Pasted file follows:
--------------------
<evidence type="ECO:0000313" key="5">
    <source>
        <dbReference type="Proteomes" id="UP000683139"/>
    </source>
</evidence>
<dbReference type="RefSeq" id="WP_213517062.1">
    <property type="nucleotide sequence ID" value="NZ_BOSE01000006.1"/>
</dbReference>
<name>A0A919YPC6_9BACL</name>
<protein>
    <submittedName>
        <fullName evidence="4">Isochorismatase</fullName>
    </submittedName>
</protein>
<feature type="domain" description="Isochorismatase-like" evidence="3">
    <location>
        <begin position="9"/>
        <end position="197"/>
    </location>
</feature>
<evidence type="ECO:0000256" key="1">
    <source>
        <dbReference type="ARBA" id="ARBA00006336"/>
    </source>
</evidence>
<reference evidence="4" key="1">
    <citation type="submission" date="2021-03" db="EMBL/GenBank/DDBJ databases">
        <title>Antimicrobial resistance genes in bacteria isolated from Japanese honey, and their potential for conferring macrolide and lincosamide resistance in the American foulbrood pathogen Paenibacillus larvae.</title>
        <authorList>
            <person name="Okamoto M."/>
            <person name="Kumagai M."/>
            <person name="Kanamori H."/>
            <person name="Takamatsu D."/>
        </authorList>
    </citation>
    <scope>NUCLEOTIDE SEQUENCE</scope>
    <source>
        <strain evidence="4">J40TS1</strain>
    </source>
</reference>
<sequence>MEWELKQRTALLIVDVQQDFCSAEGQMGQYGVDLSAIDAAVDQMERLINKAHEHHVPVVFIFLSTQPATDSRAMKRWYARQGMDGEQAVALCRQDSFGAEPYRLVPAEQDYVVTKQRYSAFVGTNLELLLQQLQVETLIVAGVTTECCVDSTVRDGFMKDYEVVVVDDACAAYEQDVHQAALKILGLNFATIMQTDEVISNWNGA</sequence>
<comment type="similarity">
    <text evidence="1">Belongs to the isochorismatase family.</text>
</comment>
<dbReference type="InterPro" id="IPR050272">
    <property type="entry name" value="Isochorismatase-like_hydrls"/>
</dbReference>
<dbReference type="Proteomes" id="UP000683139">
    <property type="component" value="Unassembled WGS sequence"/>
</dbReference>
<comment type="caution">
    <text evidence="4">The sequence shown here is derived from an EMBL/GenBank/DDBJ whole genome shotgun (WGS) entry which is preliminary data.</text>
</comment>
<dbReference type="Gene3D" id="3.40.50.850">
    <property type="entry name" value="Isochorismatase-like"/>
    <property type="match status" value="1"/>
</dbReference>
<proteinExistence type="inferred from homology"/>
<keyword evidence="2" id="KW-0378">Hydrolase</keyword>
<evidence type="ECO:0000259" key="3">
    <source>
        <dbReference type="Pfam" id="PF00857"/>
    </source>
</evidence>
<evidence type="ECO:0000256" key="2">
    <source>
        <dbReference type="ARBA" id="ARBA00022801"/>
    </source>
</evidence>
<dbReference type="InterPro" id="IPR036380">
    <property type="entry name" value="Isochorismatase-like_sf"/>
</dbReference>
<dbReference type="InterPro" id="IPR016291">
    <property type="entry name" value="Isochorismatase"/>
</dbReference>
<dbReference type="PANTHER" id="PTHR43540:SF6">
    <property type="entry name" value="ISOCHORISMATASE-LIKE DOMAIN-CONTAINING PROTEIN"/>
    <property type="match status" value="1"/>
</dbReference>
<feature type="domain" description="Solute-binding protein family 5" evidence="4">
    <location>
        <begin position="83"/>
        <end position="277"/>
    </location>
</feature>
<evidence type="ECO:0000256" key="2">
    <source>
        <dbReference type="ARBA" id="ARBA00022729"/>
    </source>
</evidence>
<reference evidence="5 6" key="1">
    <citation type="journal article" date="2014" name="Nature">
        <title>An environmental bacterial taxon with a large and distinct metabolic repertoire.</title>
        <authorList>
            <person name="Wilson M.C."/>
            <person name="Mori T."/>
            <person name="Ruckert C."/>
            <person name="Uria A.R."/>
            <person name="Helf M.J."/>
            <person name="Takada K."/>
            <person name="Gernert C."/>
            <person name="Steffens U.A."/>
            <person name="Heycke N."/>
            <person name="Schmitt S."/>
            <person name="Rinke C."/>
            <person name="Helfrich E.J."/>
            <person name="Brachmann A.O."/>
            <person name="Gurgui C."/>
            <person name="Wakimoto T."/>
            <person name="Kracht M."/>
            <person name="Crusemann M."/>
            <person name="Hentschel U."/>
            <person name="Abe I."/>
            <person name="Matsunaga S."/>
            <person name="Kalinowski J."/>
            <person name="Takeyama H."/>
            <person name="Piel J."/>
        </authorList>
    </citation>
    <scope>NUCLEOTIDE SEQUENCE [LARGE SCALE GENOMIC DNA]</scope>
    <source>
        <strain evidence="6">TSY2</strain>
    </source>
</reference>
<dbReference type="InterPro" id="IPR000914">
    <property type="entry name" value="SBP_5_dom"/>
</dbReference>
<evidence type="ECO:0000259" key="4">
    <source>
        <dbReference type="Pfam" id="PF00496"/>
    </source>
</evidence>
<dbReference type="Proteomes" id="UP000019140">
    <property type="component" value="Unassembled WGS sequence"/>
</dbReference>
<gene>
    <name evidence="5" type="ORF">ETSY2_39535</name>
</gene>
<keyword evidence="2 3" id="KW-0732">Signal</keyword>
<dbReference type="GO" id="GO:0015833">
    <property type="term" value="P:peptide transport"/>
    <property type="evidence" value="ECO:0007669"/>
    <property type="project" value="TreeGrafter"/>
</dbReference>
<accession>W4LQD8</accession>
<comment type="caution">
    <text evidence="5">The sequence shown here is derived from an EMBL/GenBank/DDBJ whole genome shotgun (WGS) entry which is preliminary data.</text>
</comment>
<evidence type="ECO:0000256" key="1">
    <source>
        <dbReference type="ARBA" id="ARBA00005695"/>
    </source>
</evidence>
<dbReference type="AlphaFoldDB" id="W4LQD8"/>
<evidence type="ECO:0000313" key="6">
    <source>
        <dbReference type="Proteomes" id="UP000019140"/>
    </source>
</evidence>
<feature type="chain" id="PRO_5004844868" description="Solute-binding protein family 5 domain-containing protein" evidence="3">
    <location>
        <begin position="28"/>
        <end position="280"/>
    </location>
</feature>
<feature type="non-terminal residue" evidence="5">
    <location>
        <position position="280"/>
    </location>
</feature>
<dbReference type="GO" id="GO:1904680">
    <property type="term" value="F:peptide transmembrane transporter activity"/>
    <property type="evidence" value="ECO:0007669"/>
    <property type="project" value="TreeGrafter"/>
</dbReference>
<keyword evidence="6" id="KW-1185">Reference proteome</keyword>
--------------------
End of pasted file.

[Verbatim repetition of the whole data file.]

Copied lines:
<evidence type="ECO:0000313" key="5">
    <source>
        <dbReference type="Proteomes" id="UP000683139"/>
    </source>
</evidence>
<dbReference type="RefSeq" id="WP_213517062.1">
    <property type="nucleotide sequence ID" value="NZ_BOSE01000006.1"/>
</dbReference>
<name>A0A919YPC6_9BACL</name>
<protein>
    <submittedName>
        <fullName evidence="4">Isochorismatase</fullName>
    </submittedName>
</protein>
<feature type="domain" description="Isochorismatase-like" evidence="3">
    <location>
        <begin position="9"/>
        <end position="197"/>
    </location>
</feature>
<evidence type="ECO:0000256" key="1">
    <source>
        <dbReference type="ARBA" id="ARBA00006336"/>
    </source>
</evidence>
<reference evidence="4" key="1">
    <citation type="submission" date="2021-03" db="EMBL/GenBank/DDBJ databases">
        <title>Antimicrobial resistance genes in bacteria isolated from Japanese honey, and their potential for conferring macrolide and lincosamide resistance in the American foulbrood pathogen Paenibacillus larvae.</title>
        <authorList>
            <person name="Okamoto M."/>
            <person name="Kumagai M."/>
            <person name="Kanamori H."/>
            <person name="Takamatsu D."/>
        </authorList>
    </citation>
    <scope>NUCLEOTIDE SEQUENCE</scope>
    <source>
        <strain evidence="4">J40TS1</strain>
    </source>
</reference>
<sequence>MEWELKQRTALLIVDVQQDFCSAEGQMGQYGVDLSAIDAAVDQMERLINKAHEHHVPVVFIFLSTQPATDSRAMKRWYARQGMDGEQAVALCRQDSFGAEPYRLVPAEQDYVVTKQRYSAFVGTNLELLLQQLQVETLIVAGVTTECCVDSTVRDGFMKDYEVVVVDDACAAYEQDVHQAALKILGLNFATIMQTDEVISNWNGA</sequence>
<comment type="similarity">
    <text evidence="1">Belongs to the isochorismatase family.</text>
</comment>
<dbReference type="InterPro" id="IPR050272">
    <property type="entry name" value="Isochorismatase-like_hydrls"/>
</dbReference>
<dbReference type="Proteomes" id="UP000683139">
    <property type="component" value="Unassembled WGS sequence"/>
</dbReference>
<comment type="caution">
    <text evidence="4">The sequence shown here is derived from an EMBL/GenBank/DDBJ whole genome shotgun (WGS) entry which is preliminary data.</text>
</comment>
<dbReference type="Gene3D" id="3.40.50.850">
    <property type="entry name" value="Isochorismatase-like"/>
    <property type="match status" value="1"/>
</dbReference>
<proteinExistence type="inferred from homology"/>
<keyword evidence="2" id="KW-0378">Hydrolase</keyword>
<evidence type="ECO:0000259" key="3">
    <source>
        <dbReference type="Pfam" id="PF00857"/>
    </source>
</evidence>
<evidence type="ECO:0000256" key="2">
    <source>
        <dbReference type="ARBA" id="ARBA00022801"/>
    </source>
</evidence>
<dbReference type="InterPro" id="IPR036380">
    <property type="entry name" value="Isochorismatase-like_sf"/>
</dbReference>
<dbReference type="InterPro" id="IPR016291">
    <property type="entry name" value="Isochorismatase"/>
</dbReference>
<dbReference type="PANTHER" id="PTHR43540:SF6">
    <property type="entry name" value="ISOCHORISMATASE-LIKE DOMAIN-CONTAINING PROTEIN"/>
    <property type="match status" value="1"/>
</dbReference>
<feature type="domain" description="Solute-binding protein family 5" evidence="4">
    <location>
        <begin position="83"/>
        <end position="277"/>
    </location>
</feature>
<evidence type="ECO:0000256" key="2">
    <source>
        <dbReference type="ARBA" id="ARBA00022729"/>
    </source>
</evidence>
<reference evidence="5 6" key="1">
    <citation type="journal article" date="2014" name="Nature">
        <title>An environmental bacterial taxon with a large and distinct metabolic repertoire.</title>
        <authorList>
            <person name="Wilson M.C."/>
            <person name="Mori T."/>
            <person name="Ruckert C."/>
            <person name="Uria A.R."/>
            <person name="Helf M.J."/>
            <person name="Takada K."/>
            <person name="Gernert C."/>
            <person name="Steffens U.A."/>
            <person name="Heycke N."/>
            <person name="Schmitt S."/>
            <person name="Rinke C."/>
            <person name="Helfrich E.J."/>
            <person name="Brachmann A.O."/>
            <person name="Gurgui C."/>
            <person name="Wakimoto T."/>
            <person name="Kracht M."/>
            <person name="Crusemann M."/>
            <person name="Hentschel U."/>
            <person name="Abe I."/>
            <person name="Matsunaga S."/>
            <person name="Kalinowski J."/>
            <person name="Takeyama H."/>
            <person name="Piel J."/>
        </authorList>
    </citation>
    <scope>NUCLEOTIDE SEQUENCE [LARGE SCALE GENOMIC DNA]</scope>
    <source>
        <strain evidence="6">TSY2</strain>
    </source>
</reference>
<dbReference type="InterPro" id="IPR000914">
    <property type="entry name" value="SBP_5_dom"/>
</dbReference>
<evidence type="ECO:0000259" key="4">
    <source>
        <dbReference type="Pfam" id="PF00496"/>
    </source>
</evidence>
<dbReference type="Proteomes" id="UP000019140">
    <property type="component" value="Unassembled WGS sequence"/>
</dbReference>
<gene>
    <name evidence="5" type="ORF">ETSY2_39535</name>
</gene>
<keyword evidence="2 3" id="KW-0732">Signal</keyword>
<dbReference type="GO" id="GO:0015833">
    <property type="term" value="P:peptide transport"/>
    <property type="evidence" value="ECO:0007669"/>
    <property type="project" value="TreeGrafter"/>
</dbReference>
<accession>W4LQD8</accession>
<comment type="caution">
    <text evidence="5">The sequence shown here is derived from an EMBL/GenBank/DDBJ whole genome shotgun (WGS) entry which is preliminary data.</text>
</comment>
<evidence type="ECO:0000256" key="1">
    <source>
        <dbReference type="ARBA" id="ARBA00005695"/>
    </source>
</evidence>
<dbReference type="AlphaFoldDB" id="W4LQD8"/>
<evidence type="ECO:0000313" key="6">
    <source>
        <dbReference type="Proteomes" id="UP000019140"/>
    </source>
</evidence>
<feature type="chain" id="PRO_5004844868" description="Solute-binding protein family 5 domain-containing protein" evidence="3">
    <location>
        <begin position="28"/>
        <end position="280"/>
    </location>
</feature>
<feature type="non-terminal residue" evidence="5">
    <location>
        <position position="280"/>
    </location>
</feature>
<dbReference type="GO" id="GO:1904680">
    <property type="term" value="F:peptide transmembrane transporter activity"/>
    <property type="evidence" value="ECO:0007669"/>
    <property type="project" value="TreeGrafter"/>
</dbReference>
<keyword evidence="6" id="KW-1185">Reference proteome</keyword>